Madame Curie

Madame Curie ★★½

She BLINDED him! With SCIENCE! But truthfully, they blinded each other, Madame Curie and her husband, Pierre. While they do fall in love, I guess, and marry and raise a family, none of that can compare with their passion for the chemical element radium. RADIUM! They must separate it from barium, because then it will be separate from barium and by itself and there it will be, after years spent boiling down huge vats of gooey pitchblende and pouring the remainder into something like 5,647 tiny evaporating bowls. Their passion for this quest is bottomless, AS DEEP AS ANY OCEAN. Yours may not be, unless you really have a thing for making maple syrup. Same principle there, but more tasty.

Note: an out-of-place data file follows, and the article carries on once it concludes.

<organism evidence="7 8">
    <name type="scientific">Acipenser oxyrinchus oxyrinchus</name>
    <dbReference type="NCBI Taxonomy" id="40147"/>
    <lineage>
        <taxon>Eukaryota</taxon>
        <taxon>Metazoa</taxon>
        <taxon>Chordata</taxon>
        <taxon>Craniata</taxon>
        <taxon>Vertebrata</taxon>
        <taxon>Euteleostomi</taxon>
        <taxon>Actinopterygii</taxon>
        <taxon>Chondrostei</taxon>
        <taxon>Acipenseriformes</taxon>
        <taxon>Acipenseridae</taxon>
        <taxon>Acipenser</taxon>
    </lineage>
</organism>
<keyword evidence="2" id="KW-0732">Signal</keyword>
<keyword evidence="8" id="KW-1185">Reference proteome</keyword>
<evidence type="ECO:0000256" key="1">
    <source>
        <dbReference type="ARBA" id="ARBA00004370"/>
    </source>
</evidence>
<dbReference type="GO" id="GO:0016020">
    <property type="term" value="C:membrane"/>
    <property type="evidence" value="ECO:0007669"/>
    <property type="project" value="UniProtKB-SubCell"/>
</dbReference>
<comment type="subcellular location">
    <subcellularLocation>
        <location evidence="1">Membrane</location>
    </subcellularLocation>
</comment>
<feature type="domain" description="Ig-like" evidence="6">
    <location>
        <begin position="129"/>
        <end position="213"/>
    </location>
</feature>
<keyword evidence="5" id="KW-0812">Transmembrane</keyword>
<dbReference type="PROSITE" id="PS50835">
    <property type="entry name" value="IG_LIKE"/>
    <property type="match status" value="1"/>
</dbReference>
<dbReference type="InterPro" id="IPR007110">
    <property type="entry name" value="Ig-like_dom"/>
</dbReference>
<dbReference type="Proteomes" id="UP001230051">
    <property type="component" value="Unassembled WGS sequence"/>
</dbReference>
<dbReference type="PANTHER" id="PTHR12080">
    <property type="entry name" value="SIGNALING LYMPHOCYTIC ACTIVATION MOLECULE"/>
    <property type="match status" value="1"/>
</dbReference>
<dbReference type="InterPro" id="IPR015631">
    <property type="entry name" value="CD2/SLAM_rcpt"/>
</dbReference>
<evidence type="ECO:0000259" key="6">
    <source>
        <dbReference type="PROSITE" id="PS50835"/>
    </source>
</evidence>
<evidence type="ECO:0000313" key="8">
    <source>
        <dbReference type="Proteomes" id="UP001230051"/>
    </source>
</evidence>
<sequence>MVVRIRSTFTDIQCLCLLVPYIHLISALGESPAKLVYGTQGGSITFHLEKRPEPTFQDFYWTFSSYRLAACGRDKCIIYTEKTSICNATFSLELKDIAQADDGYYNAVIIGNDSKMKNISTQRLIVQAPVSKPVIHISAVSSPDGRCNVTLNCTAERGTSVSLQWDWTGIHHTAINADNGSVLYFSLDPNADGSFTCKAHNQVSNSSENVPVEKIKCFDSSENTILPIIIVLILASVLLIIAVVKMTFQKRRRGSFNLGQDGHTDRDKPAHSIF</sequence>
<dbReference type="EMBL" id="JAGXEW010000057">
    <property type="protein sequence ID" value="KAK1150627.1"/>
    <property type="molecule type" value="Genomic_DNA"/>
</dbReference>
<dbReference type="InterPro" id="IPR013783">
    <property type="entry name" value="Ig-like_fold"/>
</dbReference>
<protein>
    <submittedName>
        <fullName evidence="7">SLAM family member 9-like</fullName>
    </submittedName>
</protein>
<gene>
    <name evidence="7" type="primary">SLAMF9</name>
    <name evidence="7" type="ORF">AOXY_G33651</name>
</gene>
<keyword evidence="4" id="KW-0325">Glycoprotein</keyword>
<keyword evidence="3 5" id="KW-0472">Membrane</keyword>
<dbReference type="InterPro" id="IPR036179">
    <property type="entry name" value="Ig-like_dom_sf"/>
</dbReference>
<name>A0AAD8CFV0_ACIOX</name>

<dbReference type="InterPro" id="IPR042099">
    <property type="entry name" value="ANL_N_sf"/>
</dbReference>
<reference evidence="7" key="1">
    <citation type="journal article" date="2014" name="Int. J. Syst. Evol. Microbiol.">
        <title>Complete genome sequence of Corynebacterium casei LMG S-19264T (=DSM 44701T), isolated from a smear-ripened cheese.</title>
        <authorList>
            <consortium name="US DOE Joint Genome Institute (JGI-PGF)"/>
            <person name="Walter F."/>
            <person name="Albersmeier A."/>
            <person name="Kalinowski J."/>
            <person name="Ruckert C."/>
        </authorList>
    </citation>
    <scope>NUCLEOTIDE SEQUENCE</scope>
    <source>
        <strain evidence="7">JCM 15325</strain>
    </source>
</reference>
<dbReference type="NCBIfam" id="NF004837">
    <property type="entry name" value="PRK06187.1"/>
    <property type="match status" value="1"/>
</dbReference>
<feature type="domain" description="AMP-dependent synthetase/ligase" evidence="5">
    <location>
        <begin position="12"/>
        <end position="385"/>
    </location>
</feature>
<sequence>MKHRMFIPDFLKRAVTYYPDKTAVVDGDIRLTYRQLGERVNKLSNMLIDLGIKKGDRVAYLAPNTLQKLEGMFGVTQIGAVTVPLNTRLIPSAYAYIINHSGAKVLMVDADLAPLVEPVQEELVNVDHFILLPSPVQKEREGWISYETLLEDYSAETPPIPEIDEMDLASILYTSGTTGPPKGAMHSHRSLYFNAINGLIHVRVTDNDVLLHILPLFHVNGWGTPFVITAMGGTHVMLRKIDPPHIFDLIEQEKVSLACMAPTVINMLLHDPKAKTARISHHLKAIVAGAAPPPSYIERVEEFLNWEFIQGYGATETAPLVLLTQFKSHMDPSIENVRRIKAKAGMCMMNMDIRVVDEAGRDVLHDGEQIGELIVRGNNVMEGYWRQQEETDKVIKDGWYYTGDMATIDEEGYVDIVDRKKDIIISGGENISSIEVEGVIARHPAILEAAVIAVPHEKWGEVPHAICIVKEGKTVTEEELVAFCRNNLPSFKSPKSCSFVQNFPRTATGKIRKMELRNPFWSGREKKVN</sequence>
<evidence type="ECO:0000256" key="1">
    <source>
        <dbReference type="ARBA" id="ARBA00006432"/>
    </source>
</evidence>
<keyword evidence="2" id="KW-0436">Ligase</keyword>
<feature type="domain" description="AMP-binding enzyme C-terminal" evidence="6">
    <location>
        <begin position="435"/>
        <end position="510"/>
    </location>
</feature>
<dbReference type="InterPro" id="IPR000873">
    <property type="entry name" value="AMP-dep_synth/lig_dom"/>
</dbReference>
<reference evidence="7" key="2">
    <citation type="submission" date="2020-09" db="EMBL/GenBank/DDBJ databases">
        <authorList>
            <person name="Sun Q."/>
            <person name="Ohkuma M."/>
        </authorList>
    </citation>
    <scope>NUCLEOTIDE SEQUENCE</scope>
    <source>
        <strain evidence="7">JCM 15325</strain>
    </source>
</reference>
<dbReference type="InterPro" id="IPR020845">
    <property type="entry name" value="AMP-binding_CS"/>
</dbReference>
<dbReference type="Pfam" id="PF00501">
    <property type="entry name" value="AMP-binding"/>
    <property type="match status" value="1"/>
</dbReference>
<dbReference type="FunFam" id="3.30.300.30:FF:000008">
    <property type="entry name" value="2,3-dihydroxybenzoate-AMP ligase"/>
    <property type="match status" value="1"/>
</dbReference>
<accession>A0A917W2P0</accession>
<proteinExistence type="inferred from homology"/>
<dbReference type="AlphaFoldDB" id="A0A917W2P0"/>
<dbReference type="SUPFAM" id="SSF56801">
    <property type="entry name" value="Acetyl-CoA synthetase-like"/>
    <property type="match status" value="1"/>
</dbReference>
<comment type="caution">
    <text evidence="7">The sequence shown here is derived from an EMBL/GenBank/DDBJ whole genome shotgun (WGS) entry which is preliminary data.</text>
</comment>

This biopic stars Greer Garson and Walter Pidgeon, in just one of the nine movies they made together. So yes, they get on well, and the early courtship scenes, all awkwardness because they're SCIENTISTS devoted to SCIENCE, are nicely played. This movie proves, however, that Hollywood has always had a thing for dull biopics. By the time the film reaches its final scene, crushing dullness is the order of the day.

Truth in advertising -- despite what you see on the poster, Pidgeon dons a pointy beard in the entire film, while Garson rarely lets her hair down, so as not to get it stuck in the gooey pitchblende.

Letterboxd Review No. 618

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